The reason to buy a Camry Hybrid over a conventional Camry is, of course, fuel economy. This car delivers it in spades. With an EPA rating of 40 mpg city/38 mpg highway/40 mpg combined, it tops the regular Camry 2.5 liter by a large margin (25/35/28) and even tops the Fusion Hybrid for the time being (41/39/36). Compared to the 2011 Camry Hybrid (rated 31/35/33), that’s a serious 21 percent improvement. When the 2013 Fusion Hybrid hits the streets in a few months, it will likely reclaim the hybrid sedan fuel economy crown from the Camry with an expected 47/44/46 window sticker. One important thing to note: the Camry Hybird LE is rated at a better 43/39/41 (3 mpg better in the city, 1 mpg better on the highway, 1 mpg better combined), likely due to the XLE’s 215/55 17″ tires against the LE’s 205/65 16″ shoes.
The fuel economy improvement I witnessed in the 2012 Camry Hybrid against the 2008 Camry Hybrid that I tested several years ago was real: in the older car, I observed about 31 miles per gallon. In this 2012 model-year tester, I saw about 37 miles per gallon. In fact, on one drive to work, I got a bona-fide 42.2 mpg in my 24-mile commute. Unlike many cars, the Camry Hybrid returns excellent mileage almost in spite of your driving style; credit the fact that the city and highway economy numbers are nearly identical for that. You can expect to top 700 miles of range on a single 17-gallon tank of regular unleaded in this car; that’s more than double what I get from the similarly-sized tank in my personal 2008 Cadillac CTS.
Nearly all hybrids, including the Camry Hybrid, have a special version of a conventional gasoline engine called an Atkinson cycle engine. The Atkinson cycle, named for its inventor, James Atkinson (who invented it in 1882), delays intake-valve closing for an expansion ratio greater than compression ratio). This allows an Atkinson cycle engine to achieve maximum efficiency, at the expense of power density. (The 2.5 liter Atkinson cycle engine in the Camry Hybrid produces 156 horsepower, while its non-Atkinson 2.5 liter cousin produces 178 horsepower).
The Camry Hybrid’s impressive fuel economy does not come without sacrifice. First, the Camry Hybrid costs more than a regular Camry XLE. To be specific, the Hybrid model costs $2,475 more than the non-hybrid when adjusting for features, according to TrueDelta.com. Using the EPA’s fuel-cost estimator, the Camry Hybrid would cost $1,300 to drive 15,000 miles (55% city/45% highway), while a Camry 2.5 liter would cost $1,850. That means the hybrid would save $550 per year, so the payback period to recover the upfront hybrid premium is 4.5 years. If gas prices rise, the payback period gets shorter, and if they fall, it gets longer.
Another “cost” of the hybrid system is reduced cargo capacity. While the regular Camry does not have to store batteries in its trunk, and boasts 15.4 cubic feet of trunk space, the Camry Hybrid sacrifices some space at the front of the trunk against the rear seatback for its hybrid batteries and delivers 13.1 cubic feet of cargo space. You also lose most, but not all, of the regular Camry’s trunk pass-through.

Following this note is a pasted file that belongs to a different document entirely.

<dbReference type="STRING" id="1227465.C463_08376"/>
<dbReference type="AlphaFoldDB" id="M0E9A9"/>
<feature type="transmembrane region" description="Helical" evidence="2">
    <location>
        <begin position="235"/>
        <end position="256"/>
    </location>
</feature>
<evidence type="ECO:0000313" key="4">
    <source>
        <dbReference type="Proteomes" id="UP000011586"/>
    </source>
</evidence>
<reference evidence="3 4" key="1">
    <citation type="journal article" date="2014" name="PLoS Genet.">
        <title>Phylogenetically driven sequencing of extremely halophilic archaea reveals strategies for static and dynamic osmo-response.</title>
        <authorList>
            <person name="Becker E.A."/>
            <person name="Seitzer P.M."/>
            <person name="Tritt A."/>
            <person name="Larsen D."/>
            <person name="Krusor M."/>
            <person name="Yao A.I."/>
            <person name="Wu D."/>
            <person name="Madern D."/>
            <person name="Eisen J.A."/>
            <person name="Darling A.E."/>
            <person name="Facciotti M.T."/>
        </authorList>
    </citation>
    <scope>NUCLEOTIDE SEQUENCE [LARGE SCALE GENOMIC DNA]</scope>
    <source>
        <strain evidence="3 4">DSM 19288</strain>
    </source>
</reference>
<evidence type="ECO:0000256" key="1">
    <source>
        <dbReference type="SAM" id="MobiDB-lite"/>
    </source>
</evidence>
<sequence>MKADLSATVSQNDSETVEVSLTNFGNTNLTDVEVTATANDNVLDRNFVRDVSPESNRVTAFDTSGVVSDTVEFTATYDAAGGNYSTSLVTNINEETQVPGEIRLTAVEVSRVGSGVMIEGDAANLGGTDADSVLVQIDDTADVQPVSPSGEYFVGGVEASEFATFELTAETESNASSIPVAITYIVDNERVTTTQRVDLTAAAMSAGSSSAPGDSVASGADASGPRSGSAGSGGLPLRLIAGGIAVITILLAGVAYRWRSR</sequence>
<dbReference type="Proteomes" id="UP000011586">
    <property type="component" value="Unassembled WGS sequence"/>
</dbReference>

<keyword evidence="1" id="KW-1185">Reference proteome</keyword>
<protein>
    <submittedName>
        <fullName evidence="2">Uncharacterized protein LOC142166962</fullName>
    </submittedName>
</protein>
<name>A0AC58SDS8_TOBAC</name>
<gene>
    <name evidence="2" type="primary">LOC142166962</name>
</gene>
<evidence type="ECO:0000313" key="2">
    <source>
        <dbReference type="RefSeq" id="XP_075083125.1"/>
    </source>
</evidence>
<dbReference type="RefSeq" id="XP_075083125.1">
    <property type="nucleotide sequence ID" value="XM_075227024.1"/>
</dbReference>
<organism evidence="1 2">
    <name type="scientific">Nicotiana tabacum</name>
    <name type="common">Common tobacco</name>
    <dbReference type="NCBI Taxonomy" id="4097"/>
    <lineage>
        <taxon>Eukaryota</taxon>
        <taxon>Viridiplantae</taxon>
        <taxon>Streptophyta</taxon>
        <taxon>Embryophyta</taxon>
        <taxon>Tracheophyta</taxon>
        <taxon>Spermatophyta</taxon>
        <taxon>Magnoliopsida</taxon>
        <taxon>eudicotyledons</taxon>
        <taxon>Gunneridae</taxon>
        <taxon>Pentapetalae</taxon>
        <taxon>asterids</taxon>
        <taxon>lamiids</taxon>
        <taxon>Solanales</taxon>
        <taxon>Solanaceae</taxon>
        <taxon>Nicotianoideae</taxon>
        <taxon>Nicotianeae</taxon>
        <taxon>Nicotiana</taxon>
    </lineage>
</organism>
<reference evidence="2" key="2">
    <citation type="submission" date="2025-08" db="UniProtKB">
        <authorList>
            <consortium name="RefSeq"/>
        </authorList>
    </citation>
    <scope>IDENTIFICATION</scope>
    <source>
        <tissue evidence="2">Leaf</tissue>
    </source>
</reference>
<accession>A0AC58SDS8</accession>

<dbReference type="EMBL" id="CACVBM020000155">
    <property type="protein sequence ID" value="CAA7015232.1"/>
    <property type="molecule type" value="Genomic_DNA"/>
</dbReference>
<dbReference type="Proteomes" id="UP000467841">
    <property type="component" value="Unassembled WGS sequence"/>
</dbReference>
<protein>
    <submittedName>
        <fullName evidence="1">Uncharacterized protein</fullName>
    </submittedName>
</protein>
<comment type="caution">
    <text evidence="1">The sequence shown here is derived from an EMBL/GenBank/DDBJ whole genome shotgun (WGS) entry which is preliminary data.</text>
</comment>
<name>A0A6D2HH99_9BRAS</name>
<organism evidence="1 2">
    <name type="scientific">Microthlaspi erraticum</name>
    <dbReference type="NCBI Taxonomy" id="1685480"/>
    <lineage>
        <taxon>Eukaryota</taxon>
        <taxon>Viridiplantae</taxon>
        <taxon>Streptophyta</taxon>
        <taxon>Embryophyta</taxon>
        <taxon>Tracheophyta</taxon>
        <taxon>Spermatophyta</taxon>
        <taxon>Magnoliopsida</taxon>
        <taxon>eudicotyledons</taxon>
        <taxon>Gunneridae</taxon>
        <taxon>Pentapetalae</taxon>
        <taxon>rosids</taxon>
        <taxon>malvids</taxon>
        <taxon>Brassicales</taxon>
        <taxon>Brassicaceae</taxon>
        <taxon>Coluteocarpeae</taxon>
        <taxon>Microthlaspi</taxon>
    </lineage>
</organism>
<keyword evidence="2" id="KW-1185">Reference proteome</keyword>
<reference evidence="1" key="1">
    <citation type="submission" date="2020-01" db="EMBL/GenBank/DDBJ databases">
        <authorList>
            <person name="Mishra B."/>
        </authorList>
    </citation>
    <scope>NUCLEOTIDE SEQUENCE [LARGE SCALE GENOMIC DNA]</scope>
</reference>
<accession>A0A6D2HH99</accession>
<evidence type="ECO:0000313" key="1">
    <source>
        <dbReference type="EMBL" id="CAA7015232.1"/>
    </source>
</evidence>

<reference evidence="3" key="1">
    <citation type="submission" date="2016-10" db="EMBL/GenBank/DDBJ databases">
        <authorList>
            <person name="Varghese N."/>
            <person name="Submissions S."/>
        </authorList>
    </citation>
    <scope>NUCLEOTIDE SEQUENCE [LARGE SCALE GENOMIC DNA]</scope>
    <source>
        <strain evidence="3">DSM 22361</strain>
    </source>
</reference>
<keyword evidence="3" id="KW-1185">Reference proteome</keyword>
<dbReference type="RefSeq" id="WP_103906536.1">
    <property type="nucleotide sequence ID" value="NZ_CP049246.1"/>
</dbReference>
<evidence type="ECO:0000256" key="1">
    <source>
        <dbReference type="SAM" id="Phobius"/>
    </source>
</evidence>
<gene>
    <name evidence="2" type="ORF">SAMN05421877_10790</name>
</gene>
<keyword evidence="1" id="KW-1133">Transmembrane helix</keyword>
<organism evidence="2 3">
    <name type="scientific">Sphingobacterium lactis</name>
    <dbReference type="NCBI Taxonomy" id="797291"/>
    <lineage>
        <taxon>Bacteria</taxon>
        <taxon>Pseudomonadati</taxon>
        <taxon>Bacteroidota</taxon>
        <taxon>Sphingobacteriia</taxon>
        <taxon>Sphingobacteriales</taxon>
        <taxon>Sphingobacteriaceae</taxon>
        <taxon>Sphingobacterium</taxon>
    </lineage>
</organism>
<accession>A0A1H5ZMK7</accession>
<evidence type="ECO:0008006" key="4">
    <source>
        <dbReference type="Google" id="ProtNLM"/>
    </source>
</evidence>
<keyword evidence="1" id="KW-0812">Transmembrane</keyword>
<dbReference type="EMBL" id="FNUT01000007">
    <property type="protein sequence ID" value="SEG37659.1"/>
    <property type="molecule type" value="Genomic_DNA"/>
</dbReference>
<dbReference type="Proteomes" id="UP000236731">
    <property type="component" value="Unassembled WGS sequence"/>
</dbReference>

Finally, the Camry Hybrid offers its driver a penalty in driving feel. Though it’s actually fairly quick (the robust Hybrid Synergy Drive electric motor produces a supplemental 199 lb-ft of torque to aid the 156 hp gasoline engine), there’s a certain robotic, disconnected feel when you step on the gas. Sounds don’t match what your right foot is doing, and responses are sometimes delayed. Driven at a normal 3/10ths commuting-type level of aggressiveness, the Camry Hybrid is powerful enough to jump into traffic openings. There’s also a sacrifice of braking linearity because there are two braking systems (regenerative braking via the electric motor for gentle applications, and the traditional friction brakes for more assertive stops) that have to work together. This has gotten much better than in older hybrids, but there’s still a different feel when the regen brakes hand off to the friction brakes.
For a $34,596 MSRP, is this car a good value? Looking to TrueDelta again to discern the pricing comparison, the Camry Hybrid XLE and Sonata Hybrid are less than $50 apart. Against the Fusion Hybrid, the Ford enjoys a $1,020 feature-adjusted price advantage. It’s probably a better car than the 2012 Fusion Hybrid, but it may have a challenge against that all-new Fusion Hybrid. Plus, the Fusion will have a plug-in version and an all-electric version, along with two EcoBoost engines and one naturally-aspirated one. The Camry Hybrid will most likely provide years of efficient, comfortable, trouble-free vanilla motoring. For some folks, that’s exactly the flavor they are looking for.
Toyota provided the vehicle, insurance, and a tank of gas for this review.